It wasn’t an ugly fight, more of a passionate debate. I was stunned to the point of silence that a right-hander would try to tell me what it was like to be a left-hander. (“Right-splaining?”) He doesn’t believe there’s any real difference or hardships, and as proof, he knows other left-handers who have never complained. In essence, he was calling me a whiner, a pessimist, and overly-dramatic. He assumed it must simply be my negativity and propensity to play the victim while blaming others that made me believe life was so much harder for lefties.

Of course, I hadn’t said that life was “so much harder”, but when I suggested righties might have it easier, that is what he heard.

Right-handed privilege may seem paltry, but it is in fact real. Lefties deal with uncomfortable school desks, unavailable or more expensive sporting equipment, our dominant hands being “unclean” in certain cultures, not to mention the countless everyday items built specifically for right-handers that often cause accidents and even death for lefties attempting to adapt. Lefties don’t live as long for this exact reason. Approximately one in ten people is left-handed; we are not a mass market. But our lives still matter, don’t they?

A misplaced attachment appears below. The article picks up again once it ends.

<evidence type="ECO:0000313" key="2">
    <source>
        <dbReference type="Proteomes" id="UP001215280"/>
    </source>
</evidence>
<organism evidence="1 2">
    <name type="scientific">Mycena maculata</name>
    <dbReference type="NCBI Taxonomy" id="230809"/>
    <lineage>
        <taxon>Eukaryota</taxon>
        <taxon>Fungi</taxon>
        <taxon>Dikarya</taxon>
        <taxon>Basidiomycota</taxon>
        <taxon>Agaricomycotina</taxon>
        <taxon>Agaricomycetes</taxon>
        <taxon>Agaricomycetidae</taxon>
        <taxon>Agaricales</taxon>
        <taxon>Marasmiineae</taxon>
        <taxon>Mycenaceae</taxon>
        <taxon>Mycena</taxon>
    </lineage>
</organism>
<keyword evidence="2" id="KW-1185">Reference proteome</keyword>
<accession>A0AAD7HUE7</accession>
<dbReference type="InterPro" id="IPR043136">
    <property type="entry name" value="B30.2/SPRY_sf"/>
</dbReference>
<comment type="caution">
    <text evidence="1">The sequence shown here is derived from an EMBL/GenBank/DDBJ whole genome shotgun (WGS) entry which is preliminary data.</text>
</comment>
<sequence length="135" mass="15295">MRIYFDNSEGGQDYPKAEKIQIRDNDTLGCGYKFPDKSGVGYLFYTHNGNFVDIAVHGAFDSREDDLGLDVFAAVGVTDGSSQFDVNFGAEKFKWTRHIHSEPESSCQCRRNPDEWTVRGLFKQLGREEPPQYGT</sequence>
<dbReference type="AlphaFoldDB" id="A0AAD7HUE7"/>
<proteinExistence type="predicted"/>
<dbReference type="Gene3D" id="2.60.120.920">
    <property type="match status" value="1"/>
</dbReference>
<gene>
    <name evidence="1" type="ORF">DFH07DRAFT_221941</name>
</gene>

After the exchange ended, I felt slyly excited about what I had just witnessed. This was a cut and dry case of a societal privilege so ingrained that it had become invisible to someone who benefited from said privilege. And when it was called out, the privileged one basically exploded in defensiveness, blaming the minority who doesn’t benefit from said privilege for any discrimination they might face. My character, my beliefs and whole way of being were called into question simply because I dared to suggest he might have it a little bit easier.

See where I’m going with this?

We’re hearing a lot more about “privilege” these days…male privilege, white privilege, Christian privilege, heterosexual privilege, cisgender privilege, and so on. None of these ideas are new, of course; it’s just that people of all walks of life are finally finding their voices and a more equitable platform on which to be heard.

But in large part, the comfortable majorities don’t like to talk about these kinds of topics. I get it. Hearing that others think we come from privilege makes us feel uncomfortable. We love our cozy bubbles and if we’re forced to look at those who aren’t so cozy, then darn it, we don’t feel as good about our cozy bubble anymore. We’re quick to pipe up about our tough lives while discounting the hardships of others. We all want the disadvantages we face to be recognized.

In truth, everyone falls somewhere along the broad spectrum of privilege, and frankly, it’s time to listen with compassion to those who don’t benefit where we do. On all fronts.

Acknowledging that I benefit from white privilege makes me feel, well, white. I haven’t had to “feel” my skin color before, and that’s exactly what privilege is. Simply being aware helps me see that there are a million examples throughout daily life where someone with a different skin tone would very much feel “not white”, not to mention be faced with pure discrimination. Especially now in the “get out of my country” Trump-era.